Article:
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Committing code – best practices

example output from a git diff commandSource control management, or SCM, is used to track changes in files over time. Software source code evolves as new features are added and tracking the history makes it easy to go back (revert) to an earlier version of the code. SCM enables several people to update different areas of the code at the same time and have reasonable confidence that their changes will be compatible with each other. When you’ve finished your task you “check in” your changes which makes them available to everyone else. Since your changes can affect many other people working on the same project, including your future self (when you come back to update the code again later), paying extra attention to what you’re publishing can make a big difference in keeping things stable, simple and readable. Here are some of the best practices that I’ve collected oven the years.

NOTE: The example commands below use git, but the ideas can be applied (via different commands) to every source control system.

 

Do your own code review before you check in the code

This compares your code files to what’s currently in the repository and shows you any changes that have been made. Doing a read-through of the changes you’ve made can surface many of the items below, as well as basic mistakes like typos in documentation and formatting inconsistencies.
 
In git:
$ git status
$ git diff
 
The git status command will tell you which files were changed, and if any were added/removed.
The git diff command shows you a line-by-line comparison of which lines were modified in each file.
 

Keep it functional

If you’re implementing a big feature set, it can be tempting to commit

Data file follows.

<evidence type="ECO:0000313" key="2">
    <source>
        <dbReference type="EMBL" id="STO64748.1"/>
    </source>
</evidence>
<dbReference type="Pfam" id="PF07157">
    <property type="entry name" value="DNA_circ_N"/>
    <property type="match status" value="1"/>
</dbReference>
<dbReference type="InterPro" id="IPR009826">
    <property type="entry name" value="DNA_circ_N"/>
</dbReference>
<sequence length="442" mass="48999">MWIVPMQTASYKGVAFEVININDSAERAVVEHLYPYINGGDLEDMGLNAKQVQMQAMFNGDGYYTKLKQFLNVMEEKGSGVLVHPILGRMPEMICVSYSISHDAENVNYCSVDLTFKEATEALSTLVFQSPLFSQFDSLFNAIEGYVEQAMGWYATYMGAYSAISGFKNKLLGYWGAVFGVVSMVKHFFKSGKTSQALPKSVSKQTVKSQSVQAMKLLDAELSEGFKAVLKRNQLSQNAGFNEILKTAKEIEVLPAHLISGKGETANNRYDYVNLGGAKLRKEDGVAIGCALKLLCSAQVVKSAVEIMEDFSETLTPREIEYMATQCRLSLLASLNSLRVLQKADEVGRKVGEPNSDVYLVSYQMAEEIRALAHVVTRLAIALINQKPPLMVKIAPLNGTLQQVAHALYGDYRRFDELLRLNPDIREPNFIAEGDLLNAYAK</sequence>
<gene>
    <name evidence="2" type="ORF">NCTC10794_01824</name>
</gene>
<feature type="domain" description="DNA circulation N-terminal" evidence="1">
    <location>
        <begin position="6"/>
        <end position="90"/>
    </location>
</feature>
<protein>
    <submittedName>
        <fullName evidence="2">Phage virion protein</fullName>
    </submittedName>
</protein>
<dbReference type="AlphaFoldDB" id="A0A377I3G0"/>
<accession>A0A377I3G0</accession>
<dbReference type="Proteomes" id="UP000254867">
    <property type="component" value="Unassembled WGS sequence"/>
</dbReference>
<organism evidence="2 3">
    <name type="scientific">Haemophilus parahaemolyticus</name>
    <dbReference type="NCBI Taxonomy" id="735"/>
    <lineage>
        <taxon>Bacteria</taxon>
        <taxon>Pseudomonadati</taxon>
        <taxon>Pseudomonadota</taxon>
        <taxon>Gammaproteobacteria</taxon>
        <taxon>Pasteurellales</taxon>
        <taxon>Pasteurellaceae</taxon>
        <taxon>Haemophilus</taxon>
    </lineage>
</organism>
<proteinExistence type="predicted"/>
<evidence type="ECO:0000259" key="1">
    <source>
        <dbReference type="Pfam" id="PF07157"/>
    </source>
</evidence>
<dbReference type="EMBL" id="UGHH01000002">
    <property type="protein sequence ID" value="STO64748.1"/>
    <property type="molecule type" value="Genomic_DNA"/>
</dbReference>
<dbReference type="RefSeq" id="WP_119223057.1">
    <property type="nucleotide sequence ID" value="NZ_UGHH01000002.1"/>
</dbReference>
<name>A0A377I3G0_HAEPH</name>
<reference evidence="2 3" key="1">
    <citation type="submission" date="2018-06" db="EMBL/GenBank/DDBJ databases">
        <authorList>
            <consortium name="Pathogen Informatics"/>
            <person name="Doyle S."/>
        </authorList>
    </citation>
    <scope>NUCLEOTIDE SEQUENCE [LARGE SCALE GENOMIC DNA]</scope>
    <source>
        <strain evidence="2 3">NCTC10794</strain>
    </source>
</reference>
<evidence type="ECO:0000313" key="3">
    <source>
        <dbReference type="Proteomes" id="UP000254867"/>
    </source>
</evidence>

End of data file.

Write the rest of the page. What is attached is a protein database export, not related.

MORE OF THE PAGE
each commit should be leave the codebase in a functional state (i.e. nothing is broken)
 
 

Check regression tests (if available)

Often modern programming frameworks include 
this can tell you right away if your changes have broken the expectations for how the software works. It can also tell you when tests need to be updated. For example, when adding a new field value to your data model, you usually need to add a value for the new field to your test data.
#TODO: how to run the tests – Akul
 
 

Revert temporary file changes

Were any files changed temporarily during development? Maybe you downloaded a file that you no longer need, or modified configuration options to make it easier to develop. NOTE: If you find yourself consistently making changes to enable development, like switching to a local database, consider moving these environment-specific settings out to a separate configuration file which is not included in your SCM repository.
These temporary changes should be reverted before you do your commit.
To revert your changes in git, run the command:
$ git checkout <filename>
This will restore the version of the file(s) as they exist in the repository, overwriting any changes you’ve made.
 

Batch changes into smaller commits

Did you make multiple batches of changes which can be separated into multiple commits?
e.g. refactoring existing code; adding new code; moving/reorganizing files
commit each batch separately
This helps to differentiate and clarify the changes, which can be very useful if you want to un-do the changes later, or re-do/re-use the same type of changes in another area/context.
 

Commit Messages

Every time you make a commit, it records which files were changed and how (added/removed/modified), when, and by whom. You also have the opportunity to add a brief text message with your changes. Each commit messages should include a description of what was changed, and a reference to the issue/bug number, task ID, etc., if there is one available
HINT: If you can’t summarize your changes in one line, it may indicate that multiple commits would have been better.
 

Sync often

If you’re working with a distributed SCM like git, you will need to pull any updates from the remote repository into your local repo before you can push your most recent changes back out again. Ideally, you will do this pull before you start working, in order to minimize the possibility of a merge conflict when you sync up at commit time. If you’re working from a forked repository, finish your workflow by making a pull request, inviting them to include your changes, to the parent repository.
 

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